This post introduces metal stitching as an attractive solution to repair cracks in two-stroke engine bed plates.
The term “metal stiching” is most commonly associated with the repair of cast iron parts, as an alternative to welding, to which cast iron does not lend itself easily. Due to its brittle nature, cast iron tends to fail again rapidly after welding, unless the welding takes place at very elevated and uniform temperatures. These conditions are hard, if not impossible, to achieve in most workshops, let alone at site.
It is less commonly known that metal stitching is also an increasingly often used process for the repair of steel parts, where welding actually would be possible. There are good reasons for chosing stitching over welding, even in steel.
First and foremost, metal stitching is a cold process and thus does not lead to deformation or latent heat-induced stresses in the part being repaired. Post-repair (in-situ) machining to correct these deformations is therefore rarely required.
Second, as we have shown through independent labaratory testing, a metal stitched junction that has been made by a qualified operator using Lock-N-Stitch tools and stitching components, exhibits a tensile and fatigue strength that is equal to, or better, than that of a welded junction.
During the last few years, QuantiServ have gained extensive experience in applying the metal stitching process to crack repairs in two-stroke engine bedplates and columns. Two instructive cases are discussed below, both involving container ships with 96-bore engines.
On the first vessel, the stitching was carried out in stages, during successive port stays. On the second, the repair was carried out during a regularly scheduled dry docking in China.
Case 1: Bed Plate Metal Stitching During Successive Port Stays
In the course of a crank case inspection, a 800 mm long crack was found in the main engine bedplate on board a 15,500 TEU container vessel in 2019. Contacted by the ship owner, we carried out an assessment. It revealed that the crack would propagate quickly if the engine, a 14-cylinder, 96-bore one, would continue to operate at, or near, its nominal speed.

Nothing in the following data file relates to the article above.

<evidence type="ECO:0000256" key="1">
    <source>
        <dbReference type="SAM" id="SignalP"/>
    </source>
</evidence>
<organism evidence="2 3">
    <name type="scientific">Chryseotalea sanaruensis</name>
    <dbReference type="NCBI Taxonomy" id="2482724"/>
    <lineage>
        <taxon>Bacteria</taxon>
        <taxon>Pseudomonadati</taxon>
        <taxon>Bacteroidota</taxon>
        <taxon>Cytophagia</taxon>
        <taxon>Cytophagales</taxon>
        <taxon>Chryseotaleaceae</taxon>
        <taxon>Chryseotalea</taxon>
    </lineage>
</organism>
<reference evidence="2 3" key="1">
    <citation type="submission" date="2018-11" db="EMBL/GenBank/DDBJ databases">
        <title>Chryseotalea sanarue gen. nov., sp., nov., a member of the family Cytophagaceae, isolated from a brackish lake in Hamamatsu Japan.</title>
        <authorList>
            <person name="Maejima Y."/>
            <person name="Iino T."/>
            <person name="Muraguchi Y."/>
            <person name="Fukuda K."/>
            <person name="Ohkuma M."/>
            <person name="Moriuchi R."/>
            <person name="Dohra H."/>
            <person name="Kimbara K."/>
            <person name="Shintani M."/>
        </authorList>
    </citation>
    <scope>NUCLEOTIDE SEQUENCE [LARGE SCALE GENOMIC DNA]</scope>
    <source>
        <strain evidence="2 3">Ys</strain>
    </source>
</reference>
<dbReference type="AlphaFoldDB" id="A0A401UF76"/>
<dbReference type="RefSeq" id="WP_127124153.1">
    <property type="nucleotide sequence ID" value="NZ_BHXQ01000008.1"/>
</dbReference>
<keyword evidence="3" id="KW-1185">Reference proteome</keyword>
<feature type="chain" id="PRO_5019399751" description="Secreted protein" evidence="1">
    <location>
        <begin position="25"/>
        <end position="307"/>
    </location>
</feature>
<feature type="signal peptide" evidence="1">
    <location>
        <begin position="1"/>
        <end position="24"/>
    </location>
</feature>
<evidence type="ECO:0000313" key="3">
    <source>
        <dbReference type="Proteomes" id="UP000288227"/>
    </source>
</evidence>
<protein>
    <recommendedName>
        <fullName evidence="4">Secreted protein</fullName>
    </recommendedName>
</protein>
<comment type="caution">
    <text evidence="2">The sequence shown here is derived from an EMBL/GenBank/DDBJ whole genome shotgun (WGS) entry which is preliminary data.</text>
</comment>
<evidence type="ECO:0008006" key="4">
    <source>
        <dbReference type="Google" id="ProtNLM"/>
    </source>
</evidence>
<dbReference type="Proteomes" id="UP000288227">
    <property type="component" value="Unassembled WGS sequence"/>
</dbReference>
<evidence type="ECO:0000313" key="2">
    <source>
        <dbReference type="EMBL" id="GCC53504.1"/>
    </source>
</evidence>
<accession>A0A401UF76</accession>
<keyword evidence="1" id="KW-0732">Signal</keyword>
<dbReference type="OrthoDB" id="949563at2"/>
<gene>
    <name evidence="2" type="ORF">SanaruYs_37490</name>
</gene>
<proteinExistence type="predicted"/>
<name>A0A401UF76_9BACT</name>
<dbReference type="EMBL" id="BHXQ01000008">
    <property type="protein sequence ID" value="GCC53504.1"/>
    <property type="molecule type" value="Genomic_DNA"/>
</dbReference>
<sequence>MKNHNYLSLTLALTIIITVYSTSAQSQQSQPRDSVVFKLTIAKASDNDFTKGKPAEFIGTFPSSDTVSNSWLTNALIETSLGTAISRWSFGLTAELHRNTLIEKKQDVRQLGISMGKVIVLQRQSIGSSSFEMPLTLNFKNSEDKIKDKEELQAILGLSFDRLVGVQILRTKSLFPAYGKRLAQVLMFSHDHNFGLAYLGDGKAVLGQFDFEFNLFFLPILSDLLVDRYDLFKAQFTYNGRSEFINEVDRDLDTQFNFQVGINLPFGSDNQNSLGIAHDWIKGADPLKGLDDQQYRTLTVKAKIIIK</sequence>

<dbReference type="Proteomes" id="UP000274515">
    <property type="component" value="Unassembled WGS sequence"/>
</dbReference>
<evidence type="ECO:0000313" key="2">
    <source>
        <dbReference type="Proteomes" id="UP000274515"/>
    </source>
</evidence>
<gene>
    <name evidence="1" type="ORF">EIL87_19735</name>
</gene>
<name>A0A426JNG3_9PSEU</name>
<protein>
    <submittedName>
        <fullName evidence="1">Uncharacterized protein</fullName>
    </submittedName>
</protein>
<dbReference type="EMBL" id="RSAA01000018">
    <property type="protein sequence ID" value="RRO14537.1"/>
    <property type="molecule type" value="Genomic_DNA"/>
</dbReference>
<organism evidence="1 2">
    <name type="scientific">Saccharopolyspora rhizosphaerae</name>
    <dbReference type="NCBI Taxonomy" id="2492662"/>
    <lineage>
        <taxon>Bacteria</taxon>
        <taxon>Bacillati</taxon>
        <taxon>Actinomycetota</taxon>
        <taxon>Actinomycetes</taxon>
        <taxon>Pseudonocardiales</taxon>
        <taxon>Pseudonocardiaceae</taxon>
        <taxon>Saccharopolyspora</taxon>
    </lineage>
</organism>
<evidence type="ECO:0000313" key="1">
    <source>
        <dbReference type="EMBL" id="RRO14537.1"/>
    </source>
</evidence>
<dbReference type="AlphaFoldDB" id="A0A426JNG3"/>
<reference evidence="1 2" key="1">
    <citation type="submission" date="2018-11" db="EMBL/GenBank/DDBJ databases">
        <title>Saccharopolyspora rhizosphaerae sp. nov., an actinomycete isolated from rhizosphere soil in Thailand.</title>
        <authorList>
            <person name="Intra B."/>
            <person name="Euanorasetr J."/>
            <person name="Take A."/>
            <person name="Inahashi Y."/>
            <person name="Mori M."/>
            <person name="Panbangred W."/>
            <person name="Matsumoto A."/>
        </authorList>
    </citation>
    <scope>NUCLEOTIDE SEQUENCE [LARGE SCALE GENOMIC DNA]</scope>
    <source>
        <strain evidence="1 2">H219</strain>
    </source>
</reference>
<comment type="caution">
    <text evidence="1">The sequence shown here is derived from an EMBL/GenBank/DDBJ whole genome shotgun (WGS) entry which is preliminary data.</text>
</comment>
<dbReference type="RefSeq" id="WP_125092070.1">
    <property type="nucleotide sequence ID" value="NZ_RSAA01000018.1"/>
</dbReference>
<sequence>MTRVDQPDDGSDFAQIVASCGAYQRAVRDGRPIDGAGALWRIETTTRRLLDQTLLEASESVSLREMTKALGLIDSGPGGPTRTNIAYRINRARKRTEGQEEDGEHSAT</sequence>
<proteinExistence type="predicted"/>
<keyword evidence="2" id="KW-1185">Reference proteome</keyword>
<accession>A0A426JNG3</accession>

We proposed to the customer to carry out the repair while the ship remained in service. As the thirteen year old vessel was engaged in a “high-rate/less-time” trade, the customer of course jumped at the opportunity to get the crack repaired without any vessel off-hire. Following a review of the vessel’s trading pattern, we decided to carry out the repair during successive port stays during the vessel’s Northern European loop.
Our specialists commenced their work as soon as the vessel was alongside in port and did not stop anymore until the engine had to be restarted. They then rested during the short voyage to the next port, where they continued in the same manner.
While working, our specialists discovered that the crack in fact was about 300 mm longer than had previously been reported by the crew. This meant that the time in Europe was insufficient to repair the crack in its entirety.
Our specialists revisited the vessel a few months later, again in Europe, to repair the previously unreported section of the crack. All in all, it took seven port stays of a few hours each to repair the bedplate.
||Number of port stays
||Antwerp – London
||Bremerhaven – Antwerp
In total, we repaired on this bed plate over 800 mm of crack in steel plates with thickness ranging from 18 – 50 mm, without a single day of off-hire or otherwise interfering into the vessel schedule.
To repair this bed plate, metal stitching was chosen over welding because it has the following advantages:
- The vessel stayed in operation throughout the repair. The stitching was done in stages during port stays, a few centimeters at a time. With welding, this would not have been possible. The vessel would have had to be taken out of operation for around three weeks.
- Lower costs, compared to welding. A competitor proposed to carry out repair by welding in 20 days. We repaired it by stitching in 12 days. Less time spent means less costs.
- For metal stitching, a hot work permit is not normally required. Such a permit would be very difficult to get in container terminals, meaning that welding would not have been possible from a safety point of view.